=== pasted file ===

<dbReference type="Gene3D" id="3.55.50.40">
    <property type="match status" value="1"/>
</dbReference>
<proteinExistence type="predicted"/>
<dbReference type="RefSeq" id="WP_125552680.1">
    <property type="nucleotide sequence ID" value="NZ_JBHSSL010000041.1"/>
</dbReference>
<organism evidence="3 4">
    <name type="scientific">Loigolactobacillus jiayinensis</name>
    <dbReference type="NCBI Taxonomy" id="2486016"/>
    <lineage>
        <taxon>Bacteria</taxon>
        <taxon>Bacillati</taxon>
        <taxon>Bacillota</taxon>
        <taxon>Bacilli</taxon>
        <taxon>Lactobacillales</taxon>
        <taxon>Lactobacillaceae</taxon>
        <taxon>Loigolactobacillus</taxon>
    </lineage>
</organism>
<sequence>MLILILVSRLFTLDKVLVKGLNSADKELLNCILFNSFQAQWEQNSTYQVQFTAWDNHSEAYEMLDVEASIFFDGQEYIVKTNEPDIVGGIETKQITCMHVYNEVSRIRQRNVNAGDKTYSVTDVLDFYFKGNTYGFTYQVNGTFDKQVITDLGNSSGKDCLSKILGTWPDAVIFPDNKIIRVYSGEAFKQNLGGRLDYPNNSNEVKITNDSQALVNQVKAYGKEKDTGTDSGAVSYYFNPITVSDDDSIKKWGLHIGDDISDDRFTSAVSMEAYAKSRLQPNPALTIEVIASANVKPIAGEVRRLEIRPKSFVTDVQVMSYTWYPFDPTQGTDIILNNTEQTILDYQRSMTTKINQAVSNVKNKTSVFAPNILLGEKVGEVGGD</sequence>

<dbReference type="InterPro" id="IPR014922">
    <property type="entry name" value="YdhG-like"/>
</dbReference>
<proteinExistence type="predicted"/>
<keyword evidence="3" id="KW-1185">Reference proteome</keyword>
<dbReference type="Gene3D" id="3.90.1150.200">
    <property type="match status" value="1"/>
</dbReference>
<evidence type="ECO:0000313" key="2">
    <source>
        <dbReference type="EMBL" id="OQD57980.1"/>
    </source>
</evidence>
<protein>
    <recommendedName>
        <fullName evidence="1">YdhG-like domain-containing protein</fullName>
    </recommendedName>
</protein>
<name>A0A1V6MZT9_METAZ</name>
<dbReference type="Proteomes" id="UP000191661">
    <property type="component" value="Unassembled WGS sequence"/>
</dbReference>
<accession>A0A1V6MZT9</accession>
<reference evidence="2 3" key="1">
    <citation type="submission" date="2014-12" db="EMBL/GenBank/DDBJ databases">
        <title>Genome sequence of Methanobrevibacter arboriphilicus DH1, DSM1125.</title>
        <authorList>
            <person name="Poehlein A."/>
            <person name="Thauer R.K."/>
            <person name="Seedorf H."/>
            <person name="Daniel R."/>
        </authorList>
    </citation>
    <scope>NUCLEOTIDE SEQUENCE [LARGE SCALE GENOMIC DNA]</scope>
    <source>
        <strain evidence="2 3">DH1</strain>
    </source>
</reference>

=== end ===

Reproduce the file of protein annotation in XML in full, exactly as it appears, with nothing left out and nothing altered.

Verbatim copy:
<dbReference type="Gene3D" id="3.55.50.40">
    <property type="match status" value="1"/>
</dbReference>
<proteinExistence type="predicted"/>
<dbReference type="RefSeq" id="WP_125552680.1">
    <property type="nucleotide sequence ID" value="NZ_JBHSSL010000041.1"/>
</dbReference>
<organism evidence="3 4">
    <name type="scientific">Loigolactobacillus jiayinensis</name>
    <dbReference type="NCBI Taxonomy" id="2486016"/>
    <lineage>
        <taxon>Bacteria</taxon>
        <taxon>Bacillati</taxon>
        <taxon>Bacillota</taxon>
        <taxon>Bacilli</taxon>
        <taxon>Lactobacillales</taxon>
        <taxon>Lactobacillaceae</taxon>
        <taxon>Loigolactobacillus</taxon>
    </lineage>
</organism>
<sequence>MLILILVSRLFTLDKVLVKGLNSADKELLNCILFNSFQAQWEQNSTYQVQFTAWDNHSEAYEMLDVEASIFFDGQEYIVKTNEPDIVGGIETKQITCMHVYNEVSRIRQRNVNAGDKTYSVTDVLDFYFKGNTYGFTYQVNGTFDKQVITDLGNSSGKDCLSKILGTWPDAVIFPDNKIIRVYSGEAFKQNLGGRLDYPNNSNEVKITNDSQALVNQVKAYGKEKDTGTDSGAVSYYFNPITVSDDDSIKKWGLHIGDDISDDRFTSAVSMEAYAKSRLQPNPALTIEVIASANVKPIAGEVRRLEIRPKSFVTDVQVMSYTWYPFDPTQGTDIILNNTEQTILDYQRSMTTKINQAVSNVKNKTSVFAPNILLGEKVGEVGGD</sequence>

<dbReference type="InterPro" id="IPR014922">
    <property type="entry name" value="YdhG-like"/>
</dbReference>
<proteinExistence type="predicted"/>
<keyword evidence="3" id="KW-1185">Reference proteome</keyword>
<dbReference type="Gene3D" id="3.90.1150.200">
    <property type="match status" value="1"/>
</dbReference>
<evidence type="ECO:0000313" key="2">
    <source>
        <dbReference type="EMBL" id="OQD57980.1"/>
    </source>
</evidence>
<protein>
    <recommendedName>
        <fullName evidence="1">YdhG-like domain-containing protein</fullName>
    </recommendedName>
</protein>
<name>A0A1V6MZT9_METAZ</name>
<dbReference type="Proteomes" id="UP000191661">
    <property type="component" value="Unassembled WGS sequence"/>
</dbReference>
<accession>A0A1V6MZT9</accession>
<reference evidence="2 3" key="1">
    <citation type="submission" date="2014-12" db="EMBL/GenBank/DDBJ databases">
        <title>Genome sequence of Methanobrevibacter arboriphilicus DH1, DSM1125.</title>
        <authorList>
            <person name="Poehlein A."/>
            <person name="Thauer R.K."/>
            <person name="Seedorf H."/>
            <person name="Daniel R."/>
        </authorList>
    </citation>
    <scope>NUCLEOTIDE SEQUENCE [LARGE SCALE GENOMIC DNA]</scope>
    <source>
        <strain evidence="2 3">DH1</strain>
    </source>
</reference>